Monday, December 28, 2020

Best Non-Fiction of 2020

 In 2020 I read (or will have by December 31) 200 books. Of those books 35 were non-fiction.  I feel like I could definitely read more than that because I have lots of non-fiction titles I would love to get to.  But, fiction reads faster as do middle grade and YA books, and I like switching things up and reading a wide variety of books.  

These ten are the highlights of my year, books I want other people to read and enjoy and would love to talk about with them.

In no particular order here are my best non-fiction reads of 2020:

168 Hours: You Have More Time Than You Think by Laura Vanderkam- there's nothing like some non-fiction that makes you think about your own life.  This is probably considered self-help, but Vanderkam's writing is interesting and full of good information and had me reflecting on how I use my time. This is a book that could be revisited every little while because it's got plenty to think about.  

Hidden Valley Road: Inside the Minds of An American Family by Robert Kolker - I loved this book which alternates chapters with medical information on mental illness and schizophrenia and the story of the Galvin family who had six sons (they had twelve children in all) that all suffered from schizophrenia. The story is heartbreaking but fascinating.

Four Friends: Promising Lives Cut Short by William D. Cohan- I feel like this book is misnamed - instead it should be Four Men Who Attended the Same College.  Friends is a stretch, but I guess that is more marketable. Anyway, Cohan writes of four men who all attend Andover and who all died tragic deaths. One of these men was JFK, Jr., and one was Harry S. Truman's grandson if you need name recognition to pick this one up. It's divided into each man's story, all of which were fascinating.

A Knock At Midnight by Brittany K Barnett - if you read Just Mercy and enjoyed it (perhaps not quite the right word for finding it amazing and important but horribly tragic), then you also need to read A Knock At Midnight. This book falls in the social justice category and Barnett tells her own story intertwining it with how she came to represent people who have been wrongly convicted.  This is another must read, and the fact that this is reality for some people is heartbreaking.

The Sound of Gravel by Ruth Wariner -a backlist title that I've put off reading because as soon as I read the word 'polygamist' in the description, I just never felt in the mood to pick it up. But, it is a great memoir.  If you liked Educated or Glass Castle, both fantastic memoirs about dysfunctional families, this one is perfect for you.  I'm always amazed by how resilient some people are.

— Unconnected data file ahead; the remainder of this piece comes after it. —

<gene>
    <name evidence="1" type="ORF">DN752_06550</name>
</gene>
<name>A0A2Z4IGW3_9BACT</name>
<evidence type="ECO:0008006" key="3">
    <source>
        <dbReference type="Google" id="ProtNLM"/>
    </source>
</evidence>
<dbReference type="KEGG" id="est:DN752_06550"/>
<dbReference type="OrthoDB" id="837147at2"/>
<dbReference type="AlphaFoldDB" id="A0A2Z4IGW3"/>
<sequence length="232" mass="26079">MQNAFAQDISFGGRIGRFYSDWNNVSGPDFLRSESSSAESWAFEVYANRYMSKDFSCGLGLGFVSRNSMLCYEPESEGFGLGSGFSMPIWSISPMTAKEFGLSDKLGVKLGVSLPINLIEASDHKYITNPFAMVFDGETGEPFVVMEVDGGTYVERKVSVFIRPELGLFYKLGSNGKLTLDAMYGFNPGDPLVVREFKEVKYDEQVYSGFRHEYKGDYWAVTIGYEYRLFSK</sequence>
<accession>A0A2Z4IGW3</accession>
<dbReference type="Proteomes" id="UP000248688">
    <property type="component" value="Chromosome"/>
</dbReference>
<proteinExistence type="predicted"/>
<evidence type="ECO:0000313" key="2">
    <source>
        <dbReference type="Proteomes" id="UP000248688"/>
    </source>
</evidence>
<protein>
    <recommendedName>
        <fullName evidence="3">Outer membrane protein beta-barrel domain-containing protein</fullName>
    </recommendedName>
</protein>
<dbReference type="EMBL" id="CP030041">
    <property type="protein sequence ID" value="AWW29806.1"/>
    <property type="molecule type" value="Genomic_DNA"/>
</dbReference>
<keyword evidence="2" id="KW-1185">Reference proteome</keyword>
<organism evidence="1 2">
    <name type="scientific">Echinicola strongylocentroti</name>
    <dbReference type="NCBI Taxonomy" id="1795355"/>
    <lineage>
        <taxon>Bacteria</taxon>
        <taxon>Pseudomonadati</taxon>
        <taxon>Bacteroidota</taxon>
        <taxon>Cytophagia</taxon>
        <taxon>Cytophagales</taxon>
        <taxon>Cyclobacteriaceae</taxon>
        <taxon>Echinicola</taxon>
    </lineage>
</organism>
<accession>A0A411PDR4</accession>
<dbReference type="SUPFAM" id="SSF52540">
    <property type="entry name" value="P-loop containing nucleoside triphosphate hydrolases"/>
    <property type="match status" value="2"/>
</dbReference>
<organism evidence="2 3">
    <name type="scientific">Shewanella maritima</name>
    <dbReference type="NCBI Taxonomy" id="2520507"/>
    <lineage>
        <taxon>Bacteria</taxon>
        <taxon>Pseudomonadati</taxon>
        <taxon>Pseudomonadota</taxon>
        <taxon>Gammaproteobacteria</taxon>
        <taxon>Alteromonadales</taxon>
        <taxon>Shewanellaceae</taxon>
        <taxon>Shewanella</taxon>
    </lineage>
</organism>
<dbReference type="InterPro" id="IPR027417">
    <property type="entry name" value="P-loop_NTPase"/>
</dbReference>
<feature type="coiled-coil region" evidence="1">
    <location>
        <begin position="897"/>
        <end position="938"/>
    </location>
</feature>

Dare by Barry McDonough - this is by far the most important book I read this year as I have had issues with anxiety for much of my life, but it was noticeably worse the past eighteen months.  I felt like everything McDonough said was something I needed to underline, like he knew every single thing I was thinking.  I'd recommend this to any anxiety sufferer along with his app and daily recordings.

Everything Beautiful in Its Time by Jenna Bush Hager- I love JBH and the Bushes, and I loved reading her reminiscences of her grandparents. I loved reading the various anecdotes of the privates lives of the Bushes, but I also walked away with a great respect for this family and the love JBH has for her parents' parents.

Midnight in Chernobyl by Adam Higginbotham - I remember this happening when I was a child, walking downstairs one morning to watch the news. Seeing this panicked me.  And then so little was ever known or said about it because the Russians tried to keep it under wraps. I am fascinated by this event, and will pretty much read anything about it. There is more technical information in it than I need because I'd much rather read about the people affected and their lives, but this is solid nonfiction that will certainly provide more details than you had previously.

We Keep The Dead Close by Becky Cooper - I don't read a lot of true crime, but this is part true crime, part memoir, part a history of Harvard at the time....the murder of Jane Britton was never solved, so Becky Cooper does a great deal of research during her time at Harvard, piecing a few things together.  My uncle was a student at Harvard when Britton was killed, making it a little more personal to me as he does remember the murder from the news.  This is a book enjoyed by both my husband and me - a rare occurrence.  

And one last non-fiction selection I read just a couple weeks ago and loved:

Gildiner is a therapist who tells the story of five of her patients who she successfully treated. I loved each patient and was totally amazed by the resilience each of them displayed.  

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